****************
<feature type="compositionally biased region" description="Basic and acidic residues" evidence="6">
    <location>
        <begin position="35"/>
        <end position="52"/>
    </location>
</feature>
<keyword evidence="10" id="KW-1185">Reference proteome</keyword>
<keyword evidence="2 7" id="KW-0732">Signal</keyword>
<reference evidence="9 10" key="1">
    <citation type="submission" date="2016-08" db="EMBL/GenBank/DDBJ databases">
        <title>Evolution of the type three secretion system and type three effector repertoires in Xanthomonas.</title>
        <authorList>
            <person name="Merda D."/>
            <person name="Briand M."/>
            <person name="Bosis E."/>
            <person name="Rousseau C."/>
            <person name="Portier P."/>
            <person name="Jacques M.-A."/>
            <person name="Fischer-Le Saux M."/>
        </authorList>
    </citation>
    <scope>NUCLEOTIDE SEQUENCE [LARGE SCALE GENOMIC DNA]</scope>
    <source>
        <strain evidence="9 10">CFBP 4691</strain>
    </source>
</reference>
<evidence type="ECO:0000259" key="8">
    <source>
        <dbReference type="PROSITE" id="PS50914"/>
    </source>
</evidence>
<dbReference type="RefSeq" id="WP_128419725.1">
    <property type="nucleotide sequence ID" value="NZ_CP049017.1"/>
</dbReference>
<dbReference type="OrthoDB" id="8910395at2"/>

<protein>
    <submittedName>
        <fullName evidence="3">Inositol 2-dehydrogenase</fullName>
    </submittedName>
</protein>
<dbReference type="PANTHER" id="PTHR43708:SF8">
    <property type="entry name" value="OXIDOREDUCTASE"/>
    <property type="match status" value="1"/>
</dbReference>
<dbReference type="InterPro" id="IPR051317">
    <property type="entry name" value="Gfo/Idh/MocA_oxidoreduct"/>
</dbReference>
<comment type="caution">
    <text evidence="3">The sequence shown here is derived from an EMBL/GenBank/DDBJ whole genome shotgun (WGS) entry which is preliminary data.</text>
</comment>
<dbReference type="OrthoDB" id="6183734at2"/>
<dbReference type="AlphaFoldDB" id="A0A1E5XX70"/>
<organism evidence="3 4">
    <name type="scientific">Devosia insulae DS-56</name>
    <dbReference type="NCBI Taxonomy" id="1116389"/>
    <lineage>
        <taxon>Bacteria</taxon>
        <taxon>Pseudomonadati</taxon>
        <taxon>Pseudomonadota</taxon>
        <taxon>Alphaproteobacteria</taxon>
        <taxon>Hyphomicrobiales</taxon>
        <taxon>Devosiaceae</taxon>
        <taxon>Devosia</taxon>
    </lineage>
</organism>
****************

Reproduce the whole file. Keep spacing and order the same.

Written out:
<feature type="compositionally biased region" description="Basic and acidic residues" evidence="6">
    <location>
        <begin position="35"/>
        <end position="52"/>
    </location>
</feature>
<keyword evidence="10" id="KW-1185">Reference proteome</keyword>
<keyword evidence="2 7" id="KW-0732">Signal</keyword>
<reference evidence="9 10" key="1">
    <citation type="submission" date="2016-08" db="EMBL/GenBank/DDBJ databases">
        <title>Evolution of the type three secretion system and type three effector repertoires in Xanthomonas.</title>
        <authorList>
            <person name="Merda D."/>
            <person name="Briand M."/>
            <person name="Bosis E."/>
            <person name="Rousseau C."/>
            <person name="Portier P."/>
            <person name="Jacques M.-A."/>
            <person name="Fischer-Le Saux M."/>
        </authorList>
    </citation>
    <scope>NUCLEOTIDE SEQUENCE [LARGE SCALE GENOMIC DNA]</scope>
    <source>
        <strain evidence="9 10">CFBP 4691</strain>
    </source>
</reference>
<evidence type="ECO:0000259" key="8">
    <source>
        <dbReference type="PROSITE" id="PS50914"/>
    </source>
</evidence>
<dbReference type="RefSeq" id="WP_128419725.1">
    <property type="nucleotide sequence ID" value="NZ_CP049017.1"/>
</dbReference>
<dbReference type="OrthoDB" id="8910395at2"/>

<protein>
    <submittedName>
        <fullName evidence="3">Inositol 2-dehydrogenase</fullName>
    </submittedName>
</protein>
<dbReference type="PANTHER" id="PTHR43708:SF8">
    <property type="entry name" value="OXIDOREDUCTASE"/>
    <property type="match status" value="1"/>
</dbReference>
<dbReference type="InterPro" id="IPR051317">
    <property type="entry name" value="Gfo/Idh/MocA_oxidoreduct"/>
</dbReference>
<comment type="caution">
    <text evidence="3">The sequence shown here is derived from an EMBL/GenBank/DDBJ whole genome shotgun (WGS) entry which is preliminary data.</text>
</comment>
<dbReference type="OrthoDB" id="6183734at2"/>
<dbReference type="AlphaFoldDB" id="A0A1E5XX70"/>
<organism evidence="3 4">
    <name type="scientific">Devosia insulae DS-56</name>
    <dbReference type="NCBI Taxonomy" id="1116389"/>
    <lineage>
        <taxon>Bacteria</taxon>
        <taxon>Pseudomonadati</taxon>
        <taxon>Pseudomonadota</taxon>
        <taxon>Alphaproteobacteria</taxon>
        <taxon>Hyphomicrobiales</taxon>
        <taxon>Devosiaceae</taxon>
        <taxon>Devosia</taxon>
    </lineage>
</organism>